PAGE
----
When you think of September, what comes to mind? Back to school season and pumpkin spice lattes, right? But did you know that September’s other claim to fame is that it’s National Recovery Month?
This national observance was created in 1989 to increase public awareness about mental health and substance use recovery. By simply reading this article, you’re helping achieve this goal! We observe Recovery Month to “promote and support new evidence-based treatment and recovery practices, the nation’s strong and proud recovery community, and the dedication of service providers and communities who make recovery in all its forms possible (https://www.samhsa.gov/recovery-month).”
All throughout the month, organizations hold events to raise awareness and to celebrate both those in recovery and who help pave the way for recovery. National Addiction Professionals Day will be celebrated on September 20 this year, as part of Recovery Month. Across the country, there are events and activities such as the Recovery Walk, announcements from SAMHSA of new initiatives and grant funding opportunities, and local celebrations. At AllHealth Network, we held an event at our drop-in center, Center Point, to celebrate clients and staff members who embody the spirit of recovery.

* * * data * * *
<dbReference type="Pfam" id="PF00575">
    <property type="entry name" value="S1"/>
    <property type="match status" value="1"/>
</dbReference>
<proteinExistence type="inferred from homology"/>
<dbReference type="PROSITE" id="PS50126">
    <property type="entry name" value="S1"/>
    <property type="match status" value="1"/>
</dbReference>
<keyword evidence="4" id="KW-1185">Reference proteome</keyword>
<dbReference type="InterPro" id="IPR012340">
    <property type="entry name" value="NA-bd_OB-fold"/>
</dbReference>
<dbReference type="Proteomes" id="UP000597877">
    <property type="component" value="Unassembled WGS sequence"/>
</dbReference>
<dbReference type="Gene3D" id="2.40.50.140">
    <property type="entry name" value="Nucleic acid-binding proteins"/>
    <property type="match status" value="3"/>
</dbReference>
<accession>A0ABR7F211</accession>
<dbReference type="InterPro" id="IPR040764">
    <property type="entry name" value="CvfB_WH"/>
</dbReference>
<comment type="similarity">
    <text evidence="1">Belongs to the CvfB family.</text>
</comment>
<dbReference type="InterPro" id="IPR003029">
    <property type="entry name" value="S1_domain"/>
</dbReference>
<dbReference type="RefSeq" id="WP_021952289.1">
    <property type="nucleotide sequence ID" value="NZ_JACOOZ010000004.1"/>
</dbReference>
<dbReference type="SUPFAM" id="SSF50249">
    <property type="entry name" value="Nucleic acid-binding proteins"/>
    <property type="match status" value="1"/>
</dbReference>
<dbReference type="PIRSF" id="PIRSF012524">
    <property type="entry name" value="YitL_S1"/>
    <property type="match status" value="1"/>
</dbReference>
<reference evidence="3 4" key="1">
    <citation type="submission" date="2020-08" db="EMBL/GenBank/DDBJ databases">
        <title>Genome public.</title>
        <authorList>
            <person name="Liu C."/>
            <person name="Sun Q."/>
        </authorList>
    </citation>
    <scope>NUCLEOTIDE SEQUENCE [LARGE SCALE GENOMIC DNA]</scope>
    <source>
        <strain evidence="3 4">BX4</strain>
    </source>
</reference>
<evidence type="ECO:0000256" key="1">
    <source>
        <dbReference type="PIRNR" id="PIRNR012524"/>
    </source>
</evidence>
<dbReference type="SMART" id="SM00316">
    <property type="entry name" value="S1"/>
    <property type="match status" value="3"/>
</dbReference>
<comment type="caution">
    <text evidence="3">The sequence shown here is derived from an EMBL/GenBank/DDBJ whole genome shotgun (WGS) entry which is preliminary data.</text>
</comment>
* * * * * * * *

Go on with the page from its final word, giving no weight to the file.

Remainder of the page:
“Nearly 60 million Americans identify as being in recovery,” according to Dr. Miriam Delphin-Rittmon, Assistant Secretary for Mental Health and Substance Use. The wide-ranging impact of these conditions means that recovery is for all of us, because recovery benefits all of us. Dr. Delphin-Rittmon shares four essential elements of recovery: access to effective healthcare, safe and affordable housing, sense of purpose, and supportive community.” While these elements enhance recovery, it’s important to note there are as many pathways to recovery as there are individuals. Recovery Month emphasizes “Recovery is for Everyone: Every Person, Every Family, Every Community.” Mental health and substance use concerns don’t impact everyone the same way, particularly members of historically marginalized communities. It’s vital we continue to expand existing views of mental health and substance use treatment to incorporate all experiences. We do this by educating ourselves, reducing stigma, advocating for access to treatment and resources, and promoting understanding of these issues in our communities. If you’d like to learn more, check out the links below. Thanks for reading and building awareness of Recovery Month!